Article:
A highly excited atom having an electron that has moved into a level with large principal quantum number is a hydrogen-like object, termed a Rydberg atom. The giant size of Rydberg atoms leads to huge interaction effects. Monitoring these interactions has provided insights into atomic and molecular physics on the single-quantum level. Excitons—the fundamental optical excitations in semiconductors, consisting of an electron and a positively charged hole—are the condensed-matter analogues of hydrogen. Highly excited excitons with extensions similar to those of Rydberg atoms are of interest because they can be placed and moved in a crystal with high precision using microscopic energy potential landscapes. The interaction of such Rydberg excitons may allow the formation of ordered exciton phases or the sensing of elementary excitations in their surroundings on a quantum level. Here we demonstrate the existence of Rydberg excitons in the copper oxide Cu2O, with principal quantum numbers as large as n = 25. These states have giant wavefunction extensions (that is, the average distance between the electron and the hole) of more than two micrometres, compared to about a nanometre for the ground state. The strong dipole–dipole interaction between such excitons is indicated by a blockade effect in which the presence of one exciton prevents the excitation of another in its vicinity.

Categories: Literature

Helium and lead isotopes reveal the geochemical geometry of the Samoan plume

Nature - Wed, 10/15/2014 - 00:00

Helium and lead isotopes reveal the geochemical geometry of the Samoan plume

Nature 514, 7522 (2014). doi:10.1038/nature13794

Authors: M. G. Jackson, S. R. Hart, J. G. Konter, M. D. Kurz, J. Blusztajn & K. A. Farley

Hotspot lavas erupted at ocean islands exhibit tremendous isotopic variability, indicating that there are numerous mantle components hosted in upwelling mantle plumes that generate volcanism at hotspots like Hawaii and Samoa. However, it is not known how the surface expression of the various geochemical components observed in hotspot volcanoes relates to their spatial distribution within the plume. Here we present a relationship between He and Pb isotopes in Samoan lavas that places severe constraints on the distribution of geochemical species within the plume. The Pb-isotopic compositions of the Samoan lavas reveal several distinct geochemical groups, each corresponding to a different geographic lineament of volcanoes. Each group has a signature associated with one of four mantle endmembers with low 3He/4He: EMII (enriched mantle 2), EMI (enriched mantle 1), HIMU (high µ = 238U/204Pb) and DM (depleted mantle). Critically, these four geochemical groups trend towards a common region of Pb-isotopic space with high 3He/4He. This observation is consistent with several low-3He/4He components in the plume mixing with a common high-3He/4He component, but not mixing much with each other. The mixing relationships inferred from the new He and Pb isotopic data provide the clearest picture yet of the geochemical geometry of a mantle plume, and are best explained by a high-3He/4He plume matrix that hosts, and mixes with, several distinct low-3He/4He components.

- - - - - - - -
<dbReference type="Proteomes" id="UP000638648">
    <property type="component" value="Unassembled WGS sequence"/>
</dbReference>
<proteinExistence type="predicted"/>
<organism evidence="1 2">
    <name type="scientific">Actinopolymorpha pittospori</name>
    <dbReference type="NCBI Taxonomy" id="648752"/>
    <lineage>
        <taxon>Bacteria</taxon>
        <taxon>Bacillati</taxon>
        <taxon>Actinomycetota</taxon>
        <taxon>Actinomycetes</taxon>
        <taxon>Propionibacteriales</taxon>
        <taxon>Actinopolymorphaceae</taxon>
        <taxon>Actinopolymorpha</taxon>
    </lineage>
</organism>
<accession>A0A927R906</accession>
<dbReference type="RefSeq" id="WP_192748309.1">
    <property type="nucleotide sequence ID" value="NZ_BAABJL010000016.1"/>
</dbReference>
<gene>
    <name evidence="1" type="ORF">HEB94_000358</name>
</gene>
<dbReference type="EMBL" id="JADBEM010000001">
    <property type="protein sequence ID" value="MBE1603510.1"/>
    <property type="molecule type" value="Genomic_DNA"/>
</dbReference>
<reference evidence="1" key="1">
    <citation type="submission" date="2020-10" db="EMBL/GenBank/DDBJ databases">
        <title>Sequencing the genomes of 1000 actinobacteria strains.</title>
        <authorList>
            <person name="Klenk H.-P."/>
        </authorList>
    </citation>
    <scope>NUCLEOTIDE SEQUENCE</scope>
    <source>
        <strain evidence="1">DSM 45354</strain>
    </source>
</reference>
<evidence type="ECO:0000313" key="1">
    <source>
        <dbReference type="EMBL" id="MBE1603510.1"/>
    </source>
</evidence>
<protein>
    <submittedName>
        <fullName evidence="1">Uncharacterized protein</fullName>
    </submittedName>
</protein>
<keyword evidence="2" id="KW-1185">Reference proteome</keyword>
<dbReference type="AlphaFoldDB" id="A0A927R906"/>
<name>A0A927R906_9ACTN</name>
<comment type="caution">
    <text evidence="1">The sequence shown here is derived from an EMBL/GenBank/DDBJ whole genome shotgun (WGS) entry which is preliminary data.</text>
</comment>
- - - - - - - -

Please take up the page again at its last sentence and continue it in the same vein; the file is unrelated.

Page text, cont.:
Categories: Literature

Corrigendum: A microbial ecosystem beneath the West Antarctic ice sheet

Nature - Wed, 10/15/2014 - 00:00

Corrigendum: A microbial ecosystem beneath the West Antarctic ice sheet

Nature 514, 7522 (2014). doi:10.1038/nature13841

Authors: Brent C. Christner, John C. Priscu, Amanda M. Achberger, Carlo Barbante, Sasha P. Carter, Knut Christianson, Alexander B. Michaud, Jill A. Mikucki, Andrew C. Mitchell, Mark L. Skidmore & Trista J. Vick-Majors

Nature512, 310–313 (2014); doi:10.1038/nature13667During the preparation of the manuscript, author Huw Horgan was inadvertently excluded from the list of authors for the WISSARD Science Team. The HTML and PDF versions of this Letter have been corrected.

Categories: Literature

Corrigendum: Three keys to the radiation of angiosperms into freezing environments

Nature - Wed, 10/15/2014 - 00:00

Corrigendum: Three keys to the radiation of angiosperms into freezing environments

Nature 514, 7522 (2014). doi:10.1038/nature13842

Authors: Amy E. Zanne, David C. Tank, William K. Cornwell, Jonathan M. Eastman, Stephen A. Smith, Richard G. FitzJohn, Daniel J. McGlinn, Brian C. O’Meara, Angela T. Moles, Peter B. Reich, Dana L. Royer, Douglas E. Soltis, Peter F. Stevens, Mark Westoby, Ian J. Wright, Lonnie Aarssen, Robert I. Bertin, Andre Calaminus, Rafaël Govaerts, Frank Hemmings, Michelle R. Leishman, Jacek Oleksyn, Pamela S. Soltis, Nathan G. Swenson, Laura Warman & Jeremy M. Beaulieu

Nature506, 89–92 (2014); doi:10.1038/nature12872In this Letter, Figs 2 and 3 contained several minor errors, which have now been corrected. In Fig. 2c, we did not include the possible pathway from deciduous and freezing unexposed to evergreen and

Categories: Literature

Corrigendum: Connectomic reconstruction of the inner plexiform layer in the mouse retina.

Nature - Wed, 10/15/2014 - 00:00

Corrigendum: Connectomic reconstruction of the inner plexiform layer in the mouse retina.

Nature 514, 7522 (2014). doi:10.1038/nature13877

Authors: Moritz Helmstaedter, Kevin L. Briggman, Srinivas C. Turaga, Viren Jain, H. Sebastian Seung & Winfried Denk

Nature500, 168–174 (2013); doi:10.1038/nature12346It has been brought to our attention that Supplementary Data 7, reporting the correspondence of our cell type definitions to those reported in the literature, contained sorting errors in the first two columns of

Categories: Literature

Researchers Explain Puzzling Stability of Some Himalayan Glaciers

Yale Environment 360 - Tue, 10/14/2014 - 11:18

Unlike nearly all other high-altitude glaciers across the globe, glaciers in the Karakoram mountain chain, part Baltoro Glacier in the Karakoram range of the Himalayas, are not melting and are even expanding in some areas. This so-called “Karakoram anomaly” has puzzled scientists for years, but now a team of researchers has offered an explanation: While rain from warm summer monsoons tends to melt mountain glaciers in other parts of the Himalayas and the nearby Tibetan Plateau, the location and height of mountains in the Karakoram chain, which runs along the borders of China, India, and Pakistan, protect the area from this seasonal precipitation. Instead, the mountain chain receives most of its precipitation in the form of winter snowfall, according to findings published in Nature Geoscience. The study suggests that the Karakoram glaciers are likely to persist until 2100, but not long after, if global warming continues at its current pace.

Categories: Environmental News

Dust to dust

Nature - Tue, 10/14/2014 - 00:00

Dust to dust

Nature 514, 7522 (2014). doi:10.1038/514273b

What lessons can be learned from the presentation of the gravitational-waves story?

Categories: Literature

Stem-cell success poses immunity challenge for diabetes

Nature - Tue, 10/14/2014 - 00:00

Stem-cell success poses immunity challenge for diabetes

Nature 514, 7522 (2014). http://www.nature.com/doifinder/10.1038/514281a

Author: Heidi Ledford

Researchers must now work out how to protect cell transplants from the immune systems of people with type 1 diabetes.

Categories: Literature

Giant gene banks take on disease

Nature - Tue, 10/14/2014 - 00:00

Giant gene banks take on disease

Nature 514, 7522 (2014). http://www.nature.com/doifinder/10.1038/514282a

Author: Erika Check Hayden

Researchers bring together troves of DNA sequences in the hope of teasing out links between traits and genetic variants.

Categories: Literature